Italy, France, Vienna….If you feel that surfing through ROASTe.com is a little like taking a tour of regions throughout the world, but you never were given the map - or, that you recognize the names of places but can’t quite figure how to get there - because geography was the class in which you texted or wrote notes to friends, or slept… don’t worry. At ROASTe, our explanations are much less painful than geography class.
The roast, bean quality, and coffee origin are three important factors affecting the taste and enjoyment of your cup. Roast names given to coffee can reflect its geographical origin or refer to the style of roasting utilized by the roaster. For some coffee experts, the geographical roasts can be broken down into seven groups from the lightest to the darkest. New England, American and Viennese are the lightest, followed by French, Espresso, Italian and Dark French (aka Spanish, Turkish, or Neapolitan). In ROASTe.com terms, Light is used for New England and American, Medium for Viennese and Dark for the rest.
Though coffee didn’t originate with the Italians, and in fact none is actually grown there, they contributed the ambiance and romantic culture associated with the Italian coffee
experience, and of course, the addition of milk. They also contributed a range of roasts and are experts at blending. Their roast in general falls on the darker side of medium, but even within the Italians, northern roasts are lighter and tend to use Arabica beans, while those in the south are darker and use in part the cheaper Robusta beans. As a result, we taste a more pungent caramel-ly sweetness for the northern, and a slightly more bitter than sweet taste in the southern, sometimes with even a bit of charred (aka smoky) flavor. The southern style are the Italians that get together well with milk mixed in, as in cappuccino. Most of ROASTe’s Italians are blends, a few blending Arabica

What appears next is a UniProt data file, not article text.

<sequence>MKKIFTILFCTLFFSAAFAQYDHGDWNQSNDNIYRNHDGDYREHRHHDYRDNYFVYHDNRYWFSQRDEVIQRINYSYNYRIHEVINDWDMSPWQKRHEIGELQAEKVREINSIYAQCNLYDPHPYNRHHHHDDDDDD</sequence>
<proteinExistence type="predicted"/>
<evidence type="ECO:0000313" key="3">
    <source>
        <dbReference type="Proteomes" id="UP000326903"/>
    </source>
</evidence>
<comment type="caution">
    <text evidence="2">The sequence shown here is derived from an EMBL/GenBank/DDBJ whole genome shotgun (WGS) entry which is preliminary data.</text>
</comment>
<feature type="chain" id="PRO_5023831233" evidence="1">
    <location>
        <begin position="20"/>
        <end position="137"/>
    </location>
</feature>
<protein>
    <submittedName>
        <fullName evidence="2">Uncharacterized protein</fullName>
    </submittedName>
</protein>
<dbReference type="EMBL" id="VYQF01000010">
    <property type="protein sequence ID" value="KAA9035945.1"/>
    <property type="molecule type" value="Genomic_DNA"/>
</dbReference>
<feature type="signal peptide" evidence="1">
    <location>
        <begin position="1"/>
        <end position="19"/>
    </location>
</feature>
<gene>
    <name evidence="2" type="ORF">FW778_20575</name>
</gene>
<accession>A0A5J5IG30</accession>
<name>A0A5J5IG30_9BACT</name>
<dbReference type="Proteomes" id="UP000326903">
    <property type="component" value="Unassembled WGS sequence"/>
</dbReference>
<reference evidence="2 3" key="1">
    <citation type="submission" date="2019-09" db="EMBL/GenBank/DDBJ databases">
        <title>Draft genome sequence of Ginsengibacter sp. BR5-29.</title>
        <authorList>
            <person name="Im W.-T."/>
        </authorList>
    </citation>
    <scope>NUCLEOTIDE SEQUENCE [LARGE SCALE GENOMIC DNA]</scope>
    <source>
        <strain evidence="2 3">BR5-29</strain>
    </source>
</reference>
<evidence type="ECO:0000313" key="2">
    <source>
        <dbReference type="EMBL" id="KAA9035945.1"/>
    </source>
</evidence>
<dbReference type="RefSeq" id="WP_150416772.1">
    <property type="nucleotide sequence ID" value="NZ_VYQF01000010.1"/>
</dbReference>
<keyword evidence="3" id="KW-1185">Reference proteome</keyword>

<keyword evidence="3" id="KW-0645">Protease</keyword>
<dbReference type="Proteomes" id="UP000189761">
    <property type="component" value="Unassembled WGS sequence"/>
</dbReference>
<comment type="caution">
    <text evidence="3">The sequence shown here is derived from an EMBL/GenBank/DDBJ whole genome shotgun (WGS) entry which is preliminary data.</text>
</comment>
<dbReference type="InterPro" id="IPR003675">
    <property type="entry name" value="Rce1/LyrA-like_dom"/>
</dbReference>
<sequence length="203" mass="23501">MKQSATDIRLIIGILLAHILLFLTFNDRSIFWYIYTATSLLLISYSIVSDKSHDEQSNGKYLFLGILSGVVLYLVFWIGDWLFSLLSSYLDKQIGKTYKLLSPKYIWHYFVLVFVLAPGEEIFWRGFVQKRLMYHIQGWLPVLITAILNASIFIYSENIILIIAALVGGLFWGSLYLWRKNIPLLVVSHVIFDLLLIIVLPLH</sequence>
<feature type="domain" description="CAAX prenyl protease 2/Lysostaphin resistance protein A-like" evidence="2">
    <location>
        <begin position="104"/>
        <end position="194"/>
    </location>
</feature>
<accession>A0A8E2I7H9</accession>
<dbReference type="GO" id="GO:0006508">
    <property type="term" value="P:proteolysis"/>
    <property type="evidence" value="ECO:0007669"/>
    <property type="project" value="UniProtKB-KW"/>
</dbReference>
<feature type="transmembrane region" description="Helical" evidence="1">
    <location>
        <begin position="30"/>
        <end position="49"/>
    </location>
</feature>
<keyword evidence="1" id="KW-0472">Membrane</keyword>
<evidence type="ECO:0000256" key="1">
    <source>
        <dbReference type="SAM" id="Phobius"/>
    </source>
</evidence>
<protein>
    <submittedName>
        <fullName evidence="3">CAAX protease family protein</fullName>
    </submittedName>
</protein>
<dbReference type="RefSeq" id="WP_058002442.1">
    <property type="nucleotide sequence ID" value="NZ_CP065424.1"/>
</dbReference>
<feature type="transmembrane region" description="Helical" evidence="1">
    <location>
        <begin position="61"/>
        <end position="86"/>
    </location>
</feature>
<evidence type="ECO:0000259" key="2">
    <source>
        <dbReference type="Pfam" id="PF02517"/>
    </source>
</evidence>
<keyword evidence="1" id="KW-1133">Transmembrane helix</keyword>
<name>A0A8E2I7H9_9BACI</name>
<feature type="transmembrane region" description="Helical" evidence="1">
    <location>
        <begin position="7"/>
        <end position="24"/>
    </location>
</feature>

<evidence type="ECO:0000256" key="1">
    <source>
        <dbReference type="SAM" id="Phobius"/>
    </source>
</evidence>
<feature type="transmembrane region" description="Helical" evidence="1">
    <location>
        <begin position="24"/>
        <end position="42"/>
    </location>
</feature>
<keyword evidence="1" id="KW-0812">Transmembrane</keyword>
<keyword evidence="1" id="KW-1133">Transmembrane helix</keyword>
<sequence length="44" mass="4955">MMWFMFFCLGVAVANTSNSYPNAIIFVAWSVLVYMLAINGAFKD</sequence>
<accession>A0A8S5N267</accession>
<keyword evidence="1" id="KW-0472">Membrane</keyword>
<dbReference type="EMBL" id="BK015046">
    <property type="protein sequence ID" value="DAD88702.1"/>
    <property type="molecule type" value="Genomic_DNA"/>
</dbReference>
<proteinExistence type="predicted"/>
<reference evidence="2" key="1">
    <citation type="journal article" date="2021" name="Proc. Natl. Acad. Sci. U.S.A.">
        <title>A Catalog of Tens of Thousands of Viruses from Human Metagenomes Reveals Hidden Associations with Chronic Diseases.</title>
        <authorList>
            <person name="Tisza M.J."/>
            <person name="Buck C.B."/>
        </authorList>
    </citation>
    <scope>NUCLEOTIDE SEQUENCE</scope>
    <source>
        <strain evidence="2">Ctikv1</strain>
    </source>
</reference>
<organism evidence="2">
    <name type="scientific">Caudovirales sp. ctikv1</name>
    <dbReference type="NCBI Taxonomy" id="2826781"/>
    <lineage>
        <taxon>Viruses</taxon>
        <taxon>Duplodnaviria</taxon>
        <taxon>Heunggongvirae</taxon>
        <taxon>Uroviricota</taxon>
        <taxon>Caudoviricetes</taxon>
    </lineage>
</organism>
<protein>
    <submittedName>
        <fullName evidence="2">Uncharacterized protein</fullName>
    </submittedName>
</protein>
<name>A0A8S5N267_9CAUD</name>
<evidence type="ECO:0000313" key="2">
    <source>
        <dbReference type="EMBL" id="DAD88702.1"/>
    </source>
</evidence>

only, and others reflecting the best of both north and south. In America, what we know as Italian is mostly the southern style and the blend, so the ROASTe selections won’t disappoint. Also, our Italians are designated as either medium
or dark roasted
; the mediums are more like the northern style.
By the way -just for fun - in Italy, it’s a no-no to have cappuccino after 11-ish, as it’s a breakfast thing. After that, you can order a little milk foam added, such as a caffé con latte (coffee with milk), but not the drinks featuring equal parts coffee to milk. Indeed, authentic Italian coffee lovers drink their coffee in small cups, at lukewarm temperatures because they swallow the whole thing fast rather than in sips. In America, do whatever tastes good to you.
Our ground Italian coffees may be suitable for most kinds of coffeemaker preparations. The French press is one favorite indispensable coffeemaker which works well with most coffees, including Italians. This week we’re featuring a great gift set which includes the French press and some Italian coffee everyone’s sure to love.